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Reece Jordan

Reece Jordan


Total Article : 168

About Me:18-year-old sixth form student, studying English Literature, History and Government and Politics. My articles will broadly cover topics from the current affairs of politics to reviews of books and albums, as well as adding my own creative pieces, whether it be short fiction or general opinion.

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Does A Text Displace Its Own Beginnings?

Does A Text Displace Its Own Beginnings?

As Bennett and Royle assert in their book, An Introduction to Literature and Theory, there are myriad of ways to perceive the beginning of a text. In particular, this essay will focus on the notions that the beginning is when, ‘the author puts his or her first mark on a piece of paper’ and ‘the first idea about a story or poem’. I will assert the argument that Vladimir Nabokov, in his novel Lolita, plays with such ambiguity of the beginnings of stories by having various displacements of them within the text and in doing so forces us to question our ways of reading and in following a narrative.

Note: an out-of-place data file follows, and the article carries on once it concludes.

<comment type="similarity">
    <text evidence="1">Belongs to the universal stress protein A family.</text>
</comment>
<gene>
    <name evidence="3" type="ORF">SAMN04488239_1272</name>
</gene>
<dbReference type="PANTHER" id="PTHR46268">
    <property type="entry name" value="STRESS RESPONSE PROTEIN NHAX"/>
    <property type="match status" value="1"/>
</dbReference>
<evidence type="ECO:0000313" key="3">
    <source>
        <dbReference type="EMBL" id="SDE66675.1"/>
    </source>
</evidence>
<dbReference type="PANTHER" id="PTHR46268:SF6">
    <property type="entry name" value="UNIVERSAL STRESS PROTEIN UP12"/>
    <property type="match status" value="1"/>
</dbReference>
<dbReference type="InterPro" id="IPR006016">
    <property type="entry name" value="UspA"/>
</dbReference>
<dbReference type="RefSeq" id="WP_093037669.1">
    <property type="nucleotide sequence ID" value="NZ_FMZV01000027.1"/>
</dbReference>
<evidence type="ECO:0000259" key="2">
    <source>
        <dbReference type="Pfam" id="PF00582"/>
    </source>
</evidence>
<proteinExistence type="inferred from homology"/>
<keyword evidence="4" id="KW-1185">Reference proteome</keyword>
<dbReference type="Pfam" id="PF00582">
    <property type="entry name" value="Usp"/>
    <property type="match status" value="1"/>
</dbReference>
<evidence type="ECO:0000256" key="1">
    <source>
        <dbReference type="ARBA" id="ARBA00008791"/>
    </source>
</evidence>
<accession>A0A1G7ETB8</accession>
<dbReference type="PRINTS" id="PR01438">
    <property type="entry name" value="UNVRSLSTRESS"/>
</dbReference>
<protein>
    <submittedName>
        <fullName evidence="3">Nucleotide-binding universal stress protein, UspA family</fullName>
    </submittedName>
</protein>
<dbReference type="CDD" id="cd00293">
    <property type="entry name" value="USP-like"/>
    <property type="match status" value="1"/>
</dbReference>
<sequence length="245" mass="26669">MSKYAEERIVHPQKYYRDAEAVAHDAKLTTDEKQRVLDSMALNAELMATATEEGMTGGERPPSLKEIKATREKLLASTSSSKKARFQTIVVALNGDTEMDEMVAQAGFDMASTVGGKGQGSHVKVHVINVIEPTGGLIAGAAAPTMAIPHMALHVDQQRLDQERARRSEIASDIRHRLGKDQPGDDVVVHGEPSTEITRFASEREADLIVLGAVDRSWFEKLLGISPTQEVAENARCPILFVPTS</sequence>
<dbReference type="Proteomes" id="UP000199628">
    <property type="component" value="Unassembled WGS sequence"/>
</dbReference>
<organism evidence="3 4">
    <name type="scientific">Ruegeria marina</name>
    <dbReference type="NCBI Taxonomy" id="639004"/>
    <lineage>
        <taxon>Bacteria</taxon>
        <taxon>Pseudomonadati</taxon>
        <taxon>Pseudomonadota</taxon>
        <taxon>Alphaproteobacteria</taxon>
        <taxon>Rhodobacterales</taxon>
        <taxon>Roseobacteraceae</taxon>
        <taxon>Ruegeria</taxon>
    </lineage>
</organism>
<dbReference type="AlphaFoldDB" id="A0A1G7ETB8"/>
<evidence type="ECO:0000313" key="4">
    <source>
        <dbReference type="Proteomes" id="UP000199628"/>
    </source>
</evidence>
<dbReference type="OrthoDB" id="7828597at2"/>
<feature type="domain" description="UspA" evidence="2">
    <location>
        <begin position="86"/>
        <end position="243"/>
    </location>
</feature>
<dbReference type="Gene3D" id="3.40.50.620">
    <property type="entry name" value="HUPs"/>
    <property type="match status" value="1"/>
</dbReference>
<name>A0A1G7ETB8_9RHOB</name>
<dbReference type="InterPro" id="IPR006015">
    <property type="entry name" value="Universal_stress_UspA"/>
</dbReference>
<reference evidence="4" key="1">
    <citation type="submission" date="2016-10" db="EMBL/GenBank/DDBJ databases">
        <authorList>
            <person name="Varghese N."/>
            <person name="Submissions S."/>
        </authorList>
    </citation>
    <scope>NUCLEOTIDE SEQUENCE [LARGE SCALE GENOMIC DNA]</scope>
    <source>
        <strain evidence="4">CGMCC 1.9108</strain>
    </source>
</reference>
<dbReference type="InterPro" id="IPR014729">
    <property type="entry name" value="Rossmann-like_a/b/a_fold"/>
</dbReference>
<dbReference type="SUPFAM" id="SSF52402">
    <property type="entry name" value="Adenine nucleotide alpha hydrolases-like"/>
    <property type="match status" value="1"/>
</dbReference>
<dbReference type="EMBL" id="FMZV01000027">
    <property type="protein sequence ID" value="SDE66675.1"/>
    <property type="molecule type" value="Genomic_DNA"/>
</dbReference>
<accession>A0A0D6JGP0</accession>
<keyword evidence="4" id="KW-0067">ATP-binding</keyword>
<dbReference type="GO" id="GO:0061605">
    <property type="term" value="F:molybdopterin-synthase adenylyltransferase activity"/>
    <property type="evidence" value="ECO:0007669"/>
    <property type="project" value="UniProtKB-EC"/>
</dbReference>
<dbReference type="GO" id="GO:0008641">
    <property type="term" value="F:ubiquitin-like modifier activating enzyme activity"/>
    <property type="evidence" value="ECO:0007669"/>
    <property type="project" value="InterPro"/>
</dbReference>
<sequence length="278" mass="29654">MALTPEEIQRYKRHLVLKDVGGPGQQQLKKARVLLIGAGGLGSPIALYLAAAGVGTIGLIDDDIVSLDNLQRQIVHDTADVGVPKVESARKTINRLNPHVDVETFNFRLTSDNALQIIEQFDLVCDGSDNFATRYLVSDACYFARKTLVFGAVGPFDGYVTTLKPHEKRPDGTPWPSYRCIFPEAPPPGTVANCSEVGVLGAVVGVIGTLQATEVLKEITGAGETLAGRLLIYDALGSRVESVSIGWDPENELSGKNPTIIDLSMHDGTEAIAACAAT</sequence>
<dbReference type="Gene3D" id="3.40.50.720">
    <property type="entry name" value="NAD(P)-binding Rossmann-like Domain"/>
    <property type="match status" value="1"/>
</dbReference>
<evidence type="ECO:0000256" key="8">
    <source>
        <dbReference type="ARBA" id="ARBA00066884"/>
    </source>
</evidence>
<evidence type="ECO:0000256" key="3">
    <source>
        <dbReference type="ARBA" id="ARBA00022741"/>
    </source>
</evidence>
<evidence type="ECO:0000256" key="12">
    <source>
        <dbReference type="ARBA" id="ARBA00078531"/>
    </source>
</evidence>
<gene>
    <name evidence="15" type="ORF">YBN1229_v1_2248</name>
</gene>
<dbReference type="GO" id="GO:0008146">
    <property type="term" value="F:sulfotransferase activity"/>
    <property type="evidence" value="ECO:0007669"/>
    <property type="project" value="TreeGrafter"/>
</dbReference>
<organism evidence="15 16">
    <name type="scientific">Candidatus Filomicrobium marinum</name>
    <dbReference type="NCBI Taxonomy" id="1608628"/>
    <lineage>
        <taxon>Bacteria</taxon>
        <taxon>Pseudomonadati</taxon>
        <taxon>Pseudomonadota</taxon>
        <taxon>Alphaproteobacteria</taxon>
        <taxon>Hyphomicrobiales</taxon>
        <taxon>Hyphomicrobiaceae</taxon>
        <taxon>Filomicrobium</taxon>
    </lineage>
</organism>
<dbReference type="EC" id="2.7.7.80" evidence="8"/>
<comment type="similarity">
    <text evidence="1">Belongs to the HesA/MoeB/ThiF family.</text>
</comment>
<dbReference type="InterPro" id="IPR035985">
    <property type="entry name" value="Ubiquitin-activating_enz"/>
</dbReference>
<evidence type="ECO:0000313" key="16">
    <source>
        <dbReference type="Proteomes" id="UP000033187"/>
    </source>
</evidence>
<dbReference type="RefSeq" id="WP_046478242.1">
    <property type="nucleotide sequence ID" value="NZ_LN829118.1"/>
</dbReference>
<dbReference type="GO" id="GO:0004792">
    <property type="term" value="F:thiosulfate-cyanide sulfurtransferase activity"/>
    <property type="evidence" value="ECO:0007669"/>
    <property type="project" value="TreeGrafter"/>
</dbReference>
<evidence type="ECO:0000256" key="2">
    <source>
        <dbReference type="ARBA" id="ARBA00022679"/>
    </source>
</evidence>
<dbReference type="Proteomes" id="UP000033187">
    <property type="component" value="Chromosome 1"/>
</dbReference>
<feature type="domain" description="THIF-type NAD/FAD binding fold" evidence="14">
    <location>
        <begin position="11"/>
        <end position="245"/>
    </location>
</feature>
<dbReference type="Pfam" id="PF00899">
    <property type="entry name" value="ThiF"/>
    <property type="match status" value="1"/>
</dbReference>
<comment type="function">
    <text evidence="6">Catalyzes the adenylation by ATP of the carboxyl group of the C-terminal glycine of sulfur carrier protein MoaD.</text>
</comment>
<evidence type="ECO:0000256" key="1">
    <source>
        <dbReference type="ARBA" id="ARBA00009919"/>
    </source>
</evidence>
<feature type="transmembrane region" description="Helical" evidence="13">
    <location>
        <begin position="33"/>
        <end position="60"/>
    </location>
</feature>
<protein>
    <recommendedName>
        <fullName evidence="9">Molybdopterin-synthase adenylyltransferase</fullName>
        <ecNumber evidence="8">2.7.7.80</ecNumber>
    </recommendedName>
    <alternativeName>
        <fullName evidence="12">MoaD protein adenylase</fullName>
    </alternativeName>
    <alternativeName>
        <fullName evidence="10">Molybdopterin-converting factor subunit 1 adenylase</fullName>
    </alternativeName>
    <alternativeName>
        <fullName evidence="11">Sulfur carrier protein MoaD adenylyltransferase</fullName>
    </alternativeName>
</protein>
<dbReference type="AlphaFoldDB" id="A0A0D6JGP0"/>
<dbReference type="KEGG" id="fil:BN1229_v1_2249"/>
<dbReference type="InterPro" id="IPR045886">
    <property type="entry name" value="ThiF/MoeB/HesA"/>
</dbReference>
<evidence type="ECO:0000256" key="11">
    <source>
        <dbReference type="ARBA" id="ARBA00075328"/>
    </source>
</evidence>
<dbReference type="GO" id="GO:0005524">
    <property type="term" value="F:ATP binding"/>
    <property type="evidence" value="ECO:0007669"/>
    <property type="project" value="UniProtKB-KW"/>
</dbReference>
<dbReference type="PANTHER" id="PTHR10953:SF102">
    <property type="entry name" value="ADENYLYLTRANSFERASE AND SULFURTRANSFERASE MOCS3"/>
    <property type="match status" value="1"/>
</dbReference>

If we are to perceive the beginning of a text as when ‘the author puts his or her first mark on a piece of paper’ then this would draw our attention to Lolita’s verisimilar foreword, penned by the fictitious editor, John Ray, Jr., who frames the our opinion of the protagonist and subsequent narrator, Humber Humbert, as ‘horrible’, ‘abject’ and guilty of ‘moral leprosy’ (p. 5). This attack on Humbert through the use of a verisimilar foreword could be seen to consolidate societal notions of disgust towards actions of paedophilia, and thus, by starting the text in this way, it can be seen that Nabokov tries to reaffirm our morality before coming under the seduction of Humbert’s prose, his ‘singing violin […] that makes us entranced with the book’ (p. 5). However this interpretation appears too straightforward so as to have Nabokov invent a whole other character to merely entrench societal morality - why would Nabokov not have himself pen the foreword if that was the case? Perhaps it is because Nabokov has an admiration of Humbert slip through the cracks within Ray’s foreword. Not only does Ray admit to being ‘entranced’ by Humbert’s prose, as aforementioned, but he also states, ‘that had our demented diarist gone, in the fatal summer of 1947, to a competent psycho-pathologist, there would have been no disaster; but then, neither would there have been this book” (p. 5). John Ray thus suggests that the existence of Humbert’s ‘book’ counterbalances, or perhaps even outweighs, the immorality of the latter’s sexual intercourse with a young girl, the ‘disaster’, leading one to argue that despite his attack on Humbert as being guilty of ‘moral leprosy’, Nabokov uses John Ray Jr.’s foreword as more of an illustration of the success of an intoxicating prose style in clouding entrenched moral values, not an affirmation of them. Nabokov has already stated his repellence about preconceived notions of a text: ‘If one begins with a ready-made generalization, one begins at the wrong end and travels away from the book before one has started to understand it.’ Thus, by starting a novel with a flawed framing of the main text, Nabokov makes a parody of starting with ‘ready-made generalization’ and in turn forces us to question the way in which we not only see beginnings of text (does it really start with the text, or do we already have any preconceptions before reading it?), but also such preconceptions attributed to texts.


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